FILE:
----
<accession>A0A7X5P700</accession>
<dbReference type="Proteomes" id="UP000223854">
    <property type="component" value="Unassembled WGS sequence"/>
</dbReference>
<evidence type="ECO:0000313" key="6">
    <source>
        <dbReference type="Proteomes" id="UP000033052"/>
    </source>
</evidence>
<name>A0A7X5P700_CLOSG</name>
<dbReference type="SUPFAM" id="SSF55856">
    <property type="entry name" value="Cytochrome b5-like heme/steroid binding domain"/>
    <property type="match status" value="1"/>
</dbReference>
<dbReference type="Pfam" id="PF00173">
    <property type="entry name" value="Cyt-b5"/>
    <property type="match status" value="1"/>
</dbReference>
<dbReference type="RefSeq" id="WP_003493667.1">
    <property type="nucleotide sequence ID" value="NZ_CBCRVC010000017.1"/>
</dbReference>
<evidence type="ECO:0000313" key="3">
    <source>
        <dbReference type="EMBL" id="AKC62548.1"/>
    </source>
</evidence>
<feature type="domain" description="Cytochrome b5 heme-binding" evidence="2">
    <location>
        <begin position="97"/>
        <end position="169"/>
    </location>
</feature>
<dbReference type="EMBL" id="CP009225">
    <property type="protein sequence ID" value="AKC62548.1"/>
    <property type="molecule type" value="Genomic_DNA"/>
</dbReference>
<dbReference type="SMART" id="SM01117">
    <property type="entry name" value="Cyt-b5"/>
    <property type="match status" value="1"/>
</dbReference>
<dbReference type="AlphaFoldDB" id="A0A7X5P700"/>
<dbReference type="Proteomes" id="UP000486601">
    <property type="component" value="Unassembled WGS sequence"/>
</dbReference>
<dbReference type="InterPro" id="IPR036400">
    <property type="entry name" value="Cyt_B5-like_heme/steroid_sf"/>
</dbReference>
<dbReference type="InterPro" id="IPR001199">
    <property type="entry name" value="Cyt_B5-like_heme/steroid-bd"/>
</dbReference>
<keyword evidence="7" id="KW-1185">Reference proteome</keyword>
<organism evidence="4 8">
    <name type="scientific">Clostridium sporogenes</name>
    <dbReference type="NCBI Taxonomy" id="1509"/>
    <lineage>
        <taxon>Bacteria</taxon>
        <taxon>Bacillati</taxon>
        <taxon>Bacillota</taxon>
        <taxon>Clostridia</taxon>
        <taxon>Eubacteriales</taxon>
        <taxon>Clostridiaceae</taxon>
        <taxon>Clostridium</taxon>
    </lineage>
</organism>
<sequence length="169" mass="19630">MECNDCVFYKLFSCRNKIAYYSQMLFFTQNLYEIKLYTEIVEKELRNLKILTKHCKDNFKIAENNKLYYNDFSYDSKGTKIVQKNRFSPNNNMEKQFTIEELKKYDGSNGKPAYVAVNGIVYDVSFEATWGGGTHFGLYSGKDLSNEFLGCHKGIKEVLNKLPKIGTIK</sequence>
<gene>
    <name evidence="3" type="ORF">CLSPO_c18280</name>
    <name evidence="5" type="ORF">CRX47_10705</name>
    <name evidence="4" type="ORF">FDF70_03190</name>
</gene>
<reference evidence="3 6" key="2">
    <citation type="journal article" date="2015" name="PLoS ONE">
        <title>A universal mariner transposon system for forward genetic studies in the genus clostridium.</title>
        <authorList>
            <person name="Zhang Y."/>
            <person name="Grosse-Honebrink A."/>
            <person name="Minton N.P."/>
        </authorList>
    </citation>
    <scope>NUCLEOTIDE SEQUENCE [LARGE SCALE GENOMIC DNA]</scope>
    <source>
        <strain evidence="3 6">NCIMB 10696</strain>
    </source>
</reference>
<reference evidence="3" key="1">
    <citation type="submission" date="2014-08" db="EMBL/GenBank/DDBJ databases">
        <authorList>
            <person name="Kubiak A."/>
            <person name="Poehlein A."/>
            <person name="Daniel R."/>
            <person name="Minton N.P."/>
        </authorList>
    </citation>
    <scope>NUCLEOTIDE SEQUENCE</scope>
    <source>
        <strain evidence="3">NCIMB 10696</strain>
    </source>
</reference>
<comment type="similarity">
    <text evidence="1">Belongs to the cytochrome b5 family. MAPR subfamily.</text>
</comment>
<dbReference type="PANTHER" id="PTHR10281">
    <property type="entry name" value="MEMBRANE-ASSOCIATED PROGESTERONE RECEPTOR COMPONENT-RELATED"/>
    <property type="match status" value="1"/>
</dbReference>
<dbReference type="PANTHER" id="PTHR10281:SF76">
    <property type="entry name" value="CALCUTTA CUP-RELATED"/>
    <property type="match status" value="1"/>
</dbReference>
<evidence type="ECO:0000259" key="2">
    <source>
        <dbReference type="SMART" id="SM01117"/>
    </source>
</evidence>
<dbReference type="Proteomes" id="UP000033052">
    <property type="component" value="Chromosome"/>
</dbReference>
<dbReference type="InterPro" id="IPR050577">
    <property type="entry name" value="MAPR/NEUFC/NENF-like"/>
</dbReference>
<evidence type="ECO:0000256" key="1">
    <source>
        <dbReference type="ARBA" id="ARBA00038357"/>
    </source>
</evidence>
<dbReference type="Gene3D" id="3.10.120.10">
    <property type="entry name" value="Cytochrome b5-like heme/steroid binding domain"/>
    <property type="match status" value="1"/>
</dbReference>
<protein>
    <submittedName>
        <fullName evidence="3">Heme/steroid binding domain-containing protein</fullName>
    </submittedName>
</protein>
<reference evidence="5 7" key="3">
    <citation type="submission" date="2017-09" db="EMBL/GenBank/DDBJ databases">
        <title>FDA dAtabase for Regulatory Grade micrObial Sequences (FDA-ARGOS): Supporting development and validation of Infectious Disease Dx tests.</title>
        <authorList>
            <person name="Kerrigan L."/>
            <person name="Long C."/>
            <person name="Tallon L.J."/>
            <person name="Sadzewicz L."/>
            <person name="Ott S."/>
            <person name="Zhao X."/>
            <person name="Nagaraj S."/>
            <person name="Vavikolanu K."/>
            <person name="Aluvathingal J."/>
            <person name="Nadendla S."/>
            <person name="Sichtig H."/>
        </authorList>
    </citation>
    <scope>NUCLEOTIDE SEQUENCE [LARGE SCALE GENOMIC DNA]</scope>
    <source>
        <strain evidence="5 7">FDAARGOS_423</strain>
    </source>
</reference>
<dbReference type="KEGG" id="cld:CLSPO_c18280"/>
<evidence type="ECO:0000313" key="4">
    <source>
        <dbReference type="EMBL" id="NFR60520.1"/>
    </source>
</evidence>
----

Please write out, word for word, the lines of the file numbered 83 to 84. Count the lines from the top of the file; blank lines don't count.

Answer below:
    </source>
</reference>